You may also include your desired keyword in the anchor text to clarify what Page’s content is for search engine robots and people who visit your site. For instance, on the pillar page of Our Local SEO Series, we provide hyperlinks to each article in the series that use appropriate anchor text that includes the targeted keyword. Notice how we don’t use keyword stuff, though? When you create hyperlinks that are contextual internal to the site, please stay clear of keyword stuffing as much as you can as it may look unnatural and ineffective to the user.

As per Google’s John Mueller, click depth or page depth is only a small factor in a page’s weight on the Google Search results. Google will give more weightage to pages that don’t require as many clicks to reach from their homepage instead of pages that need more clicks to access the home page. Page depth is also a factor in helping Google and other engines determine the importance of a website by analyzing all the depths of a website’s pages. For instance, if the Page’s homepage links to every individual Page on its website and every Page have a depth of 1. This affects the pages’ importance overall because search engines will consider these pages equally essential but not so important. Another way of looking at this is as if you were to award each team an award for participation instead of giving 1st, 2nd and 3rd places.

Maintaining your internal link structure helps visitors and search engine robots navigate your site! More complex websites with websites that take more than three clicks to access from the home page could utilize features like serving as an in-built search bar and breadcrumbs.

Using internal hyperlinks, you could aid in the transfer of link equity from your authoritative pages to low-authority ones. If, for instance, you’ve got a blog article that receives a large amount of traffic from organic searches, it is possible to include links to other relevant blog posts that do not receive lots of organic traffic to bring some authority and traffic to the posts. In time, this could help these posts get a rise in rankings!

As well as linking from pages with high authority to pages that are not as popular, you’ll need to choose to have the smallest number of links on a page instead of using a large number of hyperlinks. Why is that? Link equity. If you have several links on a single page, you’re effectively dispersing the link equity between every linked Page.

If you have fewer and the most relevant hyperlinks on a page, you may boost the value of your link equity split between the linked pages.

Each internal link you make is supposed to serve a specific purpose. Is it worth the cost to use it if it’s not doing any purpose? For any content on your site, make sure you only use internal links that enhance the user experience. It’s that simple!

Dofollow links have an attribute for do-follow links that can be described as an HTML attribute that informs search engines that they can browse these links. Dofollow links can also help distribute link equity among your pages on your site. It’s improbable that you will need to apply a no-follow attribute for the internal links.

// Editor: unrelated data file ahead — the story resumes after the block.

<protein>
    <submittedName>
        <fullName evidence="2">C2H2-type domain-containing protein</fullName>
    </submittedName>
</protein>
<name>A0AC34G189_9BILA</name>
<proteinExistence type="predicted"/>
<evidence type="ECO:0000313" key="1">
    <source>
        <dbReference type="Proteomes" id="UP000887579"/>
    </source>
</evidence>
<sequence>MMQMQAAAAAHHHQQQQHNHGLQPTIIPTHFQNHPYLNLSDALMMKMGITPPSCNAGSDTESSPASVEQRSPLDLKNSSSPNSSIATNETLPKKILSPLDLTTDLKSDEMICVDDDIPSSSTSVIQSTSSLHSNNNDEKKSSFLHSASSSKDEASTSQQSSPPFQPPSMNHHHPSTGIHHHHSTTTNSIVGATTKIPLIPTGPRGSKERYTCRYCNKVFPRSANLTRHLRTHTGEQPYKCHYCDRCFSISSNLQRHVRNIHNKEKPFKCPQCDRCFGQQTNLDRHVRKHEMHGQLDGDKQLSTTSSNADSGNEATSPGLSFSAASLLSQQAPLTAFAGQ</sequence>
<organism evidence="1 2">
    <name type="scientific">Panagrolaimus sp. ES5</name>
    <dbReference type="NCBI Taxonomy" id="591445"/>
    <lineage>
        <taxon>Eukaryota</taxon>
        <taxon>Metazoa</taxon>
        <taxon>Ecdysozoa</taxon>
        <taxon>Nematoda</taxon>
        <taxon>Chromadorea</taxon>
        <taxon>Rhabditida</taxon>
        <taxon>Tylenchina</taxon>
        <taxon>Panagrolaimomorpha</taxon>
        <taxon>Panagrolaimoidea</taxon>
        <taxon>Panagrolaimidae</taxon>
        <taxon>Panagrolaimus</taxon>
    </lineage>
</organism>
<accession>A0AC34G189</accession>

The last best practice is to place critical internal links on the front of your website. While it’s not necessary in all cases, it can encourage users to visit additional pages on your site. This could help lower bounce rates on your site and increase the number of time users spend on your website, which provides a positive user experience signal towards Google or other major search engines. For instance, we put links to our list of all of the posts in our Local SEO Series posts at the top of each Local SEO Series blog post and on the pillar page to encourage readers to read all or a portion of the articles in the series. This way, it is possible to include pertinent internal links in the body of your site as well.

Internal Linking Tips To Avoid

When you use internal linking, it’s simple to connect to everything and anything to spread the link’s equity across your site pages. However, there are a few things to be aware of when creating internal links. This includes linking your blog’s content to your homepage or your Contact Us page. This is because you likely already have a link to your homepage via the navigation menu (e.g., logo link), and visitors can get to it from any webpage of your site. However, it is recommended to concentrate on linking your visitors to other pages on your site to increase their authority, which can increase the power of your website over time.

When you’re reviewing your current internal linking plan or starting with a new strategy, make sure to make sure you’re building internal links that benefit search engine bots and your site’s visitors. These links must help clearly define your website’s link structure, help transfer link equity, and assist search engine robots and visitors in navigating your website!

We’re close to the conclusion of the blog series (sad the day). Be sure to check back for the next installment within the series. Local SEO Series: Optimising Your Google My Business Listing: The Ultimate Guide.